The actual distance between the center lines of the two capsules in my prototype microphone is 7/16", or 11.1 mm. So the acoustic dipole length is only approximately equal to the center line spacing. This is not a surprise, since the presence of the capsules certainly affects the sound arriving at each diaphragm. The actual response to incident sound must be integrated over the surface of the diaphragm to account for such effects. Actual measurement data is available in an Excel spreadsheet here: dipoleLength.xls (184 KB).
The command line utility programs available here only support 16-bit linear PCM stereo .WAV files at 44,100 samples per second. Further, they expect the file header chunks to always appear in the same order, with no unknown chunks inserted in between. Luckily, this seems to work fairly well with the various audio recording and playback programs that I have access to. You can always try different file formats by changing the source code available here and recompiling the executables. This is not difficult, but implies a level of commitment that many readers may not share. As mentioned above, I might post an .AIF version here if readers start asking for it.
Readers may wonder if I've tried my dipole microphone design in a boundary layer configuration. The answer is "No," but I would very much like to. I believe it would work exactly as expected, producing the desired Fig-8 and cardioid patterns in a hemispherical 2π space. This would be very useful for recording stage productions where you would place the dipole on the floor at the lip of the stage. Handling noise coupled through the floor might be an issue, but one that can be dealt with. If I do get around to trying it, I may post the results here.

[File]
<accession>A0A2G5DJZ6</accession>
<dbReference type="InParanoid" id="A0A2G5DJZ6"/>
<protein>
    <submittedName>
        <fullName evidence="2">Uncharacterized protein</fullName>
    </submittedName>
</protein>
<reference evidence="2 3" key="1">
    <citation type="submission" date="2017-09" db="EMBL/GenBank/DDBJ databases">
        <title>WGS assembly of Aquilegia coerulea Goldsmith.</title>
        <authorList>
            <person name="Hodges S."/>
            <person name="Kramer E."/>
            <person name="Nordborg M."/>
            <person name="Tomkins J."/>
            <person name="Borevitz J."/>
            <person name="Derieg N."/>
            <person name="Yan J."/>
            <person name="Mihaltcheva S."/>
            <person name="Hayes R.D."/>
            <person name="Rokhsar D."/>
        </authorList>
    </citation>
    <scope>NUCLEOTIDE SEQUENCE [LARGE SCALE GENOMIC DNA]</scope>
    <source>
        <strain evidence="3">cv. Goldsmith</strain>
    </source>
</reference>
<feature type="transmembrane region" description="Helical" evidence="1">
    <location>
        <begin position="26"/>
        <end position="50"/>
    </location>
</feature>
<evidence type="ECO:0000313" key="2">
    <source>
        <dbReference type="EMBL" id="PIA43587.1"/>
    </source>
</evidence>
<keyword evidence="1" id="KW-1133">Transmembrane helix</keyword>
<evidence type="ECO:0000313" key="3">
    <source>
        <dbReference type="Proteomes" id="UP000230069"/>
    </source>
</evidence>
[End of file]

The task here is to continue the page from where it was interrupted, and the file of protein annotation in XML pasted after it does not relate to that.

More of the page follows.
For reader's convenience, I list here the references given in the article, with URL's linked as available:
Here are some additional links not cited in my article. These may be of some assistance for those who want to dig deeper:
This error appears when the Analysis ToolPak add-in is not enabled in legacy versions of Excel. The Excel Help pages for IMSUM and IMPRODUCT have a link showing how to correct this issue.
In the article I made all the polar plots linear with respect to the radial axis, while I made the frequency sweeps logarithmic in the vertical axis. Readers may wonder how I decided on that combination, and how it compares with published curves for store-bought microphones. It is very common to show the amplitude response in units of decibels (dB) in the vertical axis. This lets you tell at a glance how much side and rear rejection you have at any given frequency. I took the further step of setting major divisions vertically to 6 dB increments, to make it easier to tell if the side response is exactly 6 dB down, as required for an ideal cardioid microphone. Most manufacturers seem to plot amplitude response with major divisions of 5 dB or 10 dB, probably because they've already done the work of evaluating the side and rear rejection so you don't have to.
Manufacturers usually plot polar response in units of decibels (dB) in the radial axis, but I chose to make it linear so I wouldn't have to deal with increasingly negative values when the rear rejection reaches a null. I normalized the polar plots to the on-axis response so I could just look at the shapes without having to think too much about absolute levels. Note that manufacturers typically don't publish a specific curve for a specific microphone. Rather, they measure a half dozen or more units of the same type and then take an average which is then used in all their literature for that type. This is reasonable given the constraints of time and money available in manufacturing. One of the luxuries we enjoy as hobbyists is that we don't have to follow such constraints.